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Comments Off on Splunk Integrates Machine Learning, Adding Packaged and Custom Algorithms to Core Products

Splunk Integrates Machine Learning, Adding Packaged and Custom Algorithms to Core Products

Posted by Admin | September 28, 2016 | IT Security

New user interface intended to take Splunk to less technical end users

Real-time analytics software and cloud services company Splunk is adding machine learning capabilities to its four main software packages and services, while also rolling out a new user interface that, it claims, will make Splunk’s analytics tools easier to use for less technical and occasional users.

The updates, announced at the company’s seventh .conf2016 user conference in Orlando, Florida today are being rolled into Splunk Enterprise 6.5, Splunk IT Service Intelligence (ITSI), Splunk Enterprise Security and Splunk User Behavior Analytics (UBA). All are available either as on-premise software packages or on a subscription-based model in the cloud.

The company is incorporating a series of packaged algorithms to provide a number of new, automated functions, as well as the capabilities for users to build their own custom algorithms.

The move is part of a shift towards predictive analytics based on behavioural analysis, with the aim of enabling organisations to use machine learning tools to optimise their IT, security and business operations, with the machine learning providing more and more automated responses.

The company has suggested four key use cases for its machine learning tools:
– Security investigation and analysis, helping security operations teams to identify and resolve IT and security incidents by automatically detecting anomalies and patterns in data;
– Intelligent alerting, to help reduce ‘alert fatigue’ by identifying normal patterns for specific sets of circumstances – and hence abnormal patterns;
– Predictive actions, so that organisations can better anticipate the consequences of, for example, proactive maintenance that might otherwise disrupt operations; and,
– Business optimisation, to help organisations better forecast demand, manage inventory and react to changing business conditions via the analysis of historical data and models.

Splunk Enterprise 6.5, unveiled today, will include a guided workbench to create customer machine learning models. In addition, the company claims that it will simplify data preparation and enable organisations to expand analytics to a wider range of users with a new, more intuitive interface and table-data views that can be used by occasional, less technically advanced users, as well as specialists.

It will also offer tighter integration with Hadoop and organisations will now be able to roll historical data into Hadoop and utilise hybrid search to analyse all of their data in Splunk.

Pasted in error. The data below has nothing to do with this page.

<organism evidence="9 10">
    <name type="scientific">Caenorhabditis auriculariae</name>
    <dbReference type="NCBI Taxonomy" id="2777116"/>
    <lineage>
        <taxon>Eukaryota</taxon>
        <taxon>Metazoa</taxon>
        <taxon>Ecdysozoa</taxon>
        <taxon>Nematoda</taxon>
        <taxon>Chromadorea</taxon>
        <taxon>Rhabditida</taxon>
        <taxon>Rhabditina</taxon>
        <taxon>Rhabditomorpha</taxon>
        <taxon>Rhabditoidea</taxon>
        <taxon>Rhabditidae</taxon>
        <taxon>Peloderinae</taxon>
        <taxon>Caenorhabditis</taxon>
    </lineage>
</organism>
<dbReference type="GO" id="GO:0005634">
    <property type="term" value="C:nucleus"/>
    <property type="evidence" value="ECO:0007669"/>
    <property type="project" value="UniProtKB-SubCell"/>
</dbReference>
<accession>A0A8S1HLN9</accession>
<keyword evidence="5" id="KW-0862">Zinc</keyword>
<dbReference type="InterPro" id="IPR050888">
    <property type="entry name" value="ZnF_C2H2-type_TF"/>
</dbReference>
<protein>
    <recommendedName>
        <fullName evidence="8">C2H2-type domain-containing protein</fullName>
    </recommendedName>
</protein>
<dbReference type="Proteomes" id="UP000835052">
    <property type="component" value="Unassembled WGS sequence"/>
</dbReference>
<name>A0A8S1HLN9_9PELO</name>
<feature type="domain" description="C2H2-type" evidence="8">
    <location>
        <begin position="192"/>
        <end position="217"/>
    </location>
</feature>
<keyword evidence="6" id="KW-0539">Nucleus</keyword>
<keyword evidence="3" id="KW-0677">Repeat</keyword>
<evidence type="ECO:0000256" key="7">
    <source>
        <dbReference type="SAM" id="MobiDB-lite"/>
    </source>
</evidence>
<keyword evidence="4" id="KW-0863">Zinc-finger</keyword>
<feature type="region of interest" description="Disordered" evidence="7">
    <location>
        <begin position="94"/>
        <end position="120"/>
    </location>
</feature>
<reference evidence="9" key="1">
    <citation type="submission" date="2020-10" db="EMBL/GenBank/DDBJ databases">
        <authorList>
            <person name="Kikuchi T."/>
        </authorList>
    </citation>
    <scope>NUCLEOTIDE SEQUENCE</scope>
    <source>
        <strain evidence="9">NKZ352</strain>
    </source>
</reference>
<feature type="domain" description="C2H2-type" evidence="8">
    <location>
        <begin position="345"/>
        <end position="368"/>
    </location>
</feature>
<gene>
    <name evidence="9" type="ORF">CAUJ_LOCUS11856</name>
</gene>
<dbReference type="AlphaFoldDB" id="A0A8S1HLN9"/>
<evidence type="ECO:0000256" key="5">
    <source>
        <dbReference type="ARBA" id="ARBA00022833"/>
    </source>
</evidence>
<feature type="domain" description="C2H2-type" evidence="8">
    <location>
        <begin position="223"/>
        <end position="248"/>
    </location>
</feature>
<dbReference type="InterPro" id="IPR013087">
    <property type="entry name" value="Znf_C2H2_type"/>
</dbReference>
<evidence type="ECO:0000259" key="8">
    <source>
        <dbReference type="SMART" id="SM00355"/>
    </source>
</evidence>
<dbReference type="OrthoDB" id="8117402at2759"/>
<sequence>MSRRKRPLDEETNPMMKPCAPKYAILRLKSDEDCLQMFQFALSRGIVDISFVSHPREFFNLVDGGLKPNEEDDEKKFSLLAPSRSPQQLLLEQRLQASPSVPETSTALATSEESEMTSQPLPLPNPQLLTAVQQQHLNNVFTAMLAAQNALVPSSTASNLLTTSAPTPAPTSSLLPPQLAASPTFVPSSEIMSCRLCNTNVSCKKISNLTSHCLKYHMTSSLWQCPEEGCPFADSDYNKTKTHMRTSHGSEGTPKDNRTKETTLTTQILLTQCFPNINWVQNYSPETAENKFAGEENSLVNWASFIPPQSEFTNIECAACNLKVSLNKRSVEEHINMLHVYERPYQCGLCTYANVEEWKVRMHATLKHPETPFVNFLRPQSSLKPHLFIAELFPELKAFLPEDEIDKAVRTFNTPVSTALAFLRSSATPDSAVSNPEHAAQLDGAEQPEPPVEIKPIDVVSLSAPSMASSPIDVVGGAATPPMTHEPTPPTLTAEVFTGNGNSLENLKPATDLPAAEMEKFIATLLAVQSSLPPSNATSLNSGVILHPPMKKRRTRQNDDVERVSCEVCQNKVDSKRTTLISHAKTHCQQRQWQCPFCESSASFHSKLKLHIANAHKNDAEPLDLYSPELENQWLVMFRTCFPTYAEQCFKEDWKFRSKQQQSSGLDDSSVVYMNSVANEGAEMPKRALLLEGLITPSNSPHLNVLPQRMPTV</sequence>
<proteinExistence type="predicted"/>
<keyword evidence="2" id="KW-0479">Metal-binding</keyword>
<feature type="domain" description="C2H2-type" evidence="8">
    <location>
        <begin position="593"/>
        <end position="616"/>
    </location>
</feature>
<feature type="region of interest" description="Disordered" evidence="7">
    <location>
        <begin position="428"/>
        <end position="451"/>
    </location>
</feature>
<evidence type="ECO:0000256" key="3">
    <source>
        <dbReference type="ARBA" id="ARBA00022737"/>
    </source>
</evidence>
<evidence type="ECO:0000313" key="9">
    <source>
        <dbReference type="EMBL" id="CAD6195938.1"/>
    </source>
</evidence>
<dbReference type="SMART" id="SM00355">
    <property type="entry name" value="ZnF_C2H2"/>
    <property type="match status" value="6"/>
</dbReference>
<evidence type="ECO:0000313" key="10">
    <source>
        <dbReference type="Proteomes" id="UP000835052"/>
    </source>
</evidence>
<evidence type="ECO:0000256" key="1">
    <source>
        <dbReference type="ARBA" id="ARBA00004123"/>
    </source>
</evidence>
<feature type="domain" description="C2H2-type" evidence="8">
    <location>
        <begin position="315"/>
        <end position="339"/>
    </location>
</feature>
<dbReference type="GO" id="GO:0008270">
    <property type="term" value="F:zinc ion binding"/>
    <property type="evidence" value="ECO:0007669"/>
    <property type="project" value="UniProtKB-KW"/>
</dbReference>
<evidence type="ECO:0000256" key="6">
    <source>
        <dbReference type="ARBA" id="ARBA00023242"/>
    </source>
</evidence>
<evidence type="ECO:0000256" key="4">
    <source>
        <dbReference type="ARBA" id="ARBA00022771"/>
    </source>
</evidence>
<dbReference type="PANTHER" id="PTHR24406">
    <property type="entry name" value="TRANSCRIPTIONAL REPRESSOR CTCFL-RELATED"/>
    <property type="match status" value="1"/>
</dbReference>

Likewise, Splunk ITSI 2.4, unveiled today too, also adds machine learning tools to enable users to apply machine learning to event data. It will include pre-built machine learning algorithms that can be dynamically applied to baselined ‘normal’ operational patterns, taking account of different thresholds at different times. The aim is to reduce false positives and ‘alert fatigue’.

It will also prioritise incidents through event analytics, such as multivariate anomaly detection, supported with business and services context and, like Splunk Enterprise, offer a new interface that Splunk claims is easier to user. It will also reduce the need for costly customisations.

Splunk Enterprise Security 4.5 will also feature the new user interface, while Splunk UBA 3.0 will include the new machine learning tools, as well as additional data sources and content updates of use cases.

“Digital transformation has changed the way that organisations work,” said Splunk CEO Doug Merritt. “The big secret is that all of the change is underpinned by machine data.”

He continued: “Machine learning enables organisations to get deeper insights from their machine data and ultimately increases the opportunity our customers can gain from digital transformation.

“The enterprise machine data fabric is the foundation for managing and deriving insights from that data at scale – and only Splunk provides the end-to-end analytics platform and ecosystem to support it.”

Splunk’s technology is widely deployed in major organisations around the world to cover a diverse range of applications.

These include Valve Software, which uses Splunk to monitor the performance on its wildly popular PC gaming platform Steam; French banking giant BNP Paribas, which rolled out the software to senior business managers; and betting company Paddy Power Betfair, which uses Splunk across its organisation, from security monitoring to its latest customer big-data projects.

Source: computing

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